Charles S. Cox letters and printed matter
The Charles S. Cox letters and printed matter, while primarily cover the mid to late 1920s and the mid-1940s consist of over 600 letters, postcards, and a few telegrams from Cox to his wife during their courtship and first years of marriage in the late 1920s, as well as during Cox's time in the...
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3.0 Linear feet ; 6 boxes
The Charles S. Cox letters and printed matter, while primarily cover the mid to late 1920s and the mid-1940s consist of over 600 letters, postcards, and a few telegrams from Cox to his wife during their courtship and first years of marriage in the late 1920s, as well as during Cox's time in the Navy during World War II. There are also some letters from Cox's wife and friends, newspaper clippings, and other printed matter in the collection.
Early letters in the collection are from Charles ("Chollie") to Elizabeth ("Straw") during their courtship in 1926 while Elizabeth attended Cedar Crest College in Allentown, Pennsylvania in 1926. There are also a few letters from their newlywed years, 1928-1929, while Elizabeth stayed with her family in Williamsport, Pennsylvania, while Charles was working in Sheffield, Pennsylvania. There are only a handful of letters from after their marriage written by Elizabeth, in the collection.
The majority of the letters were written between 1944 and 1945 from Charles S. Cox to his wife, Elizabeth (Strauser) Cox, in Williamsport, Pennsylvania. In these letters, Cox describes his daily life in the Navy while stationed in Bainbridge, Maryland; Boston, Massachusetts; California; and the South Pacific aboard the USS Mona Island. During training Charles talks about his daily schedule of drilling, lectures, and lessons on seamanship, which include learning how to tie knots, boat rowing, and different aspects of a ship. He also did physical conditioning such as boxing. Many of the letters sent during the war include enclosed letters or ephemera, letters from army friends or family members; postcards from where he’s staying or places visited; military event programs; church service programs; military newspaper clippings; and announcements related to events that occurred while he was on USS Mona Island. Most of his letters are very romantic in nature and are in response to Elizabeth’s news on the home front and family. During September 1945 Charles learns his letters will no longer be censored and he is able to be much more detailed about life on the USS Mona while anchored in Buckner Bay, Japan. Charles’ letters to Elizabeth soon become about Japanese suicide planes, mine sweeping, and air strikes. He also writes (while wearing his life preserver he notes) about the weather that turns rough with several typhoons impacting the ships in the bay. Charles ship the USS Mona rescues 51 fellow soldiers who were stranded when their boat, U.S.S. PC-590, sank during a typhoon on October 9, 1945. On November 2, 1945, Charles joyously writes Elizabeth that he finally has word he is heading to the states. The last item in the WWII letters is a postcard from Charles while laid over in Buffalo, New York to Elizabeth as he journeys home. The letters provide an intimate account of the relationship between the two individuals and are just as romantic and loving in the 1940s as they were in the 1920s.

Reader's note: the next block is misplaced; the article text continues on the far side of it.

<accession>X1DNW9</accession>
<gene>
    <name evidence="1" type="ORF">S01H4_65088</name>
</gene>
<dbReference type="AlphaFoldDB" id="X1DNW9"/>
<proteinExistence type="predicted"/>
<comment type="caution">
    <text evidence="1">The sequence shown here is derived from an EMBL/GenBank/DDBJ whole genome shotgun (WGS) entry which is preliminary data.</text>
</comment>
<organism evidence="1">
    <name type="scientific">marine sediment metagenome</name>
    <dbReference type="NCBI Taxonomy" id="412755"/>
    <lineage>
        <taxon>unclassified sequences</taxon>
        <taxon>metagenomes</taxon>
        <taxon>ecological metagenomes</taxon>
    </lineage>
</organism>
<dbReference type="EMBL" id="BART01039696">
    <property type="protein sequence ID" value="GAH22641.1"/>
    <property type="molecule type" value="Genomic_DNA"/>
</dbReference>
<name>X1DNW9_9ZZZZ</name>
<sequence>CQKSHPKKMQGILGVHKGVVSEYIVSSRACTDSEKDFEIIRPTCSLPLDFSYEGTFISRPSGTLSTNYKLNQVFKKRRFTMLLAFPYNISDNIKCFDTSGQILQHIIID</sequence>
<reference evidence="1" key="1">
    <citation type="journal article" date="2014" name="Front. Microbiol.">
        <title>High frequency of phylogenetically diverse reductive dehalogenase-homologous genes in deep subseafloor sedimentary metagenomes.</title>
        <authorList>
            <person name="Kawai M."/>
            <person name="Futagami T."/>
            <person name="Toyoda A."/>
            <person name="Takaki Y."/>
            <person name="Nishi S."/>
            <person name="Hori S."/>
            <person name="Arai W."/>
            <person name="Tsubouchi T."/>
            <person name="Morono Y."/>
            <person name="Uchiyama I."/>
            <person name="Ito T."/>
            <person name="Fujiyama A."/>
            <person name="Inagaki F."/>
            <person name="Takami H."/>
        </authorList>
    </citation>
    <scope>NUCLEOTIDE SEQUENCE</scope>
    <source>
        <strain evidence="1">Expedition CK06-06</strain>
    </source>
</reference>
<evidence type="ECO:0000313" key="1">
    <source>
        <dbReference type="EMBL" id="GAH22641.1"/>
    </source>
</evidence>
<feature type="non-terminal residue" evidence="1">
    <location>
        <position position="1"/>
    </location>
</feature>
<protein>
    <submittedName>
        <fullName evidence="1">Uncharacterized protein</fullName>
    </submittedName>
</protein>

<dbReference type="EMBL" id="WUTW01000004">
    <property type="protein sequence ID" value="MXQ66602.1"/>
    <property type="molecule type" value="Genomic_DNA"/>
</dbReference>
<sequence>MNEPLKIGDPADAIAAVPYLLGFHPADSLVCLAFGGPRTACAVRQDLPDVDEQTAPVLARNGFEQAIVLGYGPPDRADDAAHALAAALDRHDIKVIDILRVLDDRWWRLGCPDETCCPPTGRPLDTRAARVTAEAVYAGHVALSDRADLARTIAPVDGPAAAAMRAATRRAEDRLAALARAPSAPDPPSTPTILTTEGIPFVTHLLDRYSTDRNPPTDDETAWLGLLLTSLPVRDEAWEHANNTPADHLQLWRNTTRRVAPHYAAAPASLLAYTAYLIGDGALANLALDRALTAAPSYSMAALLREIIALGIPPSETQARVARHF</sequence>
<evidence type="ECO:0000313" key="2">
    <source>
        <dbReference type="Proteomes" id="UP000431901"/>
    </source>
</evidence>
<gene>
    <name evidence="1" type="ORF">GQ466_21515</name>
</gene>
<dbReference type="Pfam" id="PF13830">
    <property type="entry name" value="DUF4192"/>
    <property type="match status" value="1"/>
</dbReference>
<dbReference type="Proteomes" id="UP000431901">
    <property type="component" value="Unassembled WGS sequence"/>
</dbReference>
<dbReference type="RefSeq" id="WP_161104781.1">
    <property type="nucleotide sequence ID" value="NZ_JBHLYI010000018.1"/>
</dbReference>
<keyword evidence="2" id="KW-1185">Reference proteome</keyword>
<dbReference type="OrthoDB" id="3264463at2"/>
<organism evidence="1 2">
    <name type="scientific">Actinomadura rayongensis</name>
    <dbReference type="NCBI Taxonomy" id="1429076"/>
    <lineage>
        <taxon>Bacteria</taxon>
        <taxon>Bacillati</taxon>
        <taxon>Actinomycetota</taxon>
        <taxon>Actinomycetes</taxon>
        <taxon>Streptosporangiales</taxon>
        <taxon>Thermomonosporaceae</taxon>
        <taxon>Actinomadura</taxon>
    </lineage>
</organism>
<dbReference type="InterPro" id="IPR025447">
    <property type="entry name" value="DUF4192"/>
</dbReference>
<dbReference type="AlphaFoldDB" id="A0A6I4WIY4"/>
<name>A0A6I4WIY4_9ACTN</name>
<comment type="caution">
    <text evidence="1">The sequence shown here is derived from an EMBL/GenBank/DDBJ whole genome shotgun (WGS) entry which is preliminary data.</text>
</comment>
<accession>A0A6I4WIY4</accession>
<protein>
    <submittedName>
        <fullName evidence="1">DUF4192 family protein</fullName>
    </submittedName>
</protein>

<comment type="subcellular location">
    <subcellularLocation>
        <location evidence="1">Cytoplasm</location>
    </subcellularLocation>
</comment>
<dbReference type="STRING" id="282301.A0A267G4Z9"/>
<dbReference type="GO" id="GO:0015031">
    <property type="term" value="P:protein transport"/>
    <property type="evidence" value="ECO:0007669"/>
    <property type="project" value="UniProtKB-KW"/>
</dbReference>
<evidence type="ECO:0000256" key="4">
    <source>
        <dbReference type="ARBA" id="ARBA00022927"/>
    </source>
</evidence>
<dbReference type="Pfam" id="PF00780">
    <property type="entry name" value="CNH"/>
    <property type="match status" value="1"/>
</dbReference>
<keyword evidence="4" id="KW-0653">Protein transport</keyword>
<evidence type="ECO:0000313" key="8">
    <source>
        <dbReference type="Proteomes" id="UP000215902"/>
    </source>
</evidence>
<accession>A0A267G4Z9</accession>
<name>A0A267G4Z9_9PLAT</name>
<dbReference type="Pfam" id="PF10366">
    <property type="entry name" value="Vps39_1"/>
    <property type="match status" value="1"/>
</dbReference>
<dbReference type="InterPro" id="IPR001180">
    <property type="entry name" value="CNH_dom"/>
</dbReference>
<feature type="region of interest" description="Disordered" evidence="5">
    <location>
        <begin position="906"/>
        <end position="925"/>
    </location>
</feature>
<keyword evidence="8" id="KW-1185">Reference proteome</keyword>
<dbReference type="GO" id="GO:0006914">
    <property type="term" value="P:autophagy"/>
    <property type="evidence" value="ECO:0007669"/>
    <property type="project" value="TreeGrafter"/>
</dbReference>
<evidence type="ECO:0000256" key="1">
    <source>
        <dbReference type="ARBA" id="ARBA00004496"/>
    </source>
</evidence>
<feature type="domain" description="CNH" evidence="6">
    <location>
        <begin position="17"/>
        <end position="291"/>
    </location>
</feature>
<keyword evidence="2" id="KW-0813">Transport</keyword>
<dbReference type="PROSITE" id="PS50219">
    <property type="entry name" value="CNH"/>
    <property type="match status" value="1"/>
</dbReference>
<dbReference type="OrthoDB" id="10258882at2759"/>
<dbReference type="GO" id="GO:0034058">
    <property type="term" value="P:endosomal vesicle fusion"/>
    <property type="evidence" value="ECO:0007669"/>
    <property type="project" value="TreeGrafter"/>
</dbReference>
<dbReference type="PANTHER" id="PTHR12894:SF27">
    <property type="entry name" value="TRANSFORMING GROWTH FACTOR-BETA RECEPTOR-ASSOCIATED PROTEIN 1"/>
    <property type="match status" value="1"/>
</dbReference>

Other materials in the collection date from 1938 to 1949 and include a couple of letters from friends/fellow servicemen to Cox ("Coxey"), photocopies of newspaper clippings, a menu, two programs, telegrams, a US Navy check allotment card, picnic tickets, and telephone handbook for the armed forces. There is one empty envelope postmarked 1983.
The Charles S. Cox letters and printed matter consist of over 600 letters, postcards, and a few telegrams from Cox to his wife during their courtship and first years of marriage in the late 1920s, as well as during Cox's time in the Navy during World War II. During the war Charles served in the United States Navy as a motor machinist's mate on the USS Mona Island. The USS Mona Island was one of many ships anchored in Buckner Bay, Japan, in 1945. There are also some letters from Cox's wife and friends, newspaper clippings, and other printed matter in the collection. Charles Stanley Cox (1906-1992) was born April 18, 1906, in Eaglesmere, Sullivan County, Pennsylvania. Charles married Margaret Elizabeth Strauser (1907-1985) on March 17, 1928. Prior to enlisting in World War II, Charles worked at a lumber company and a rubber company. He died on April 22, 1992.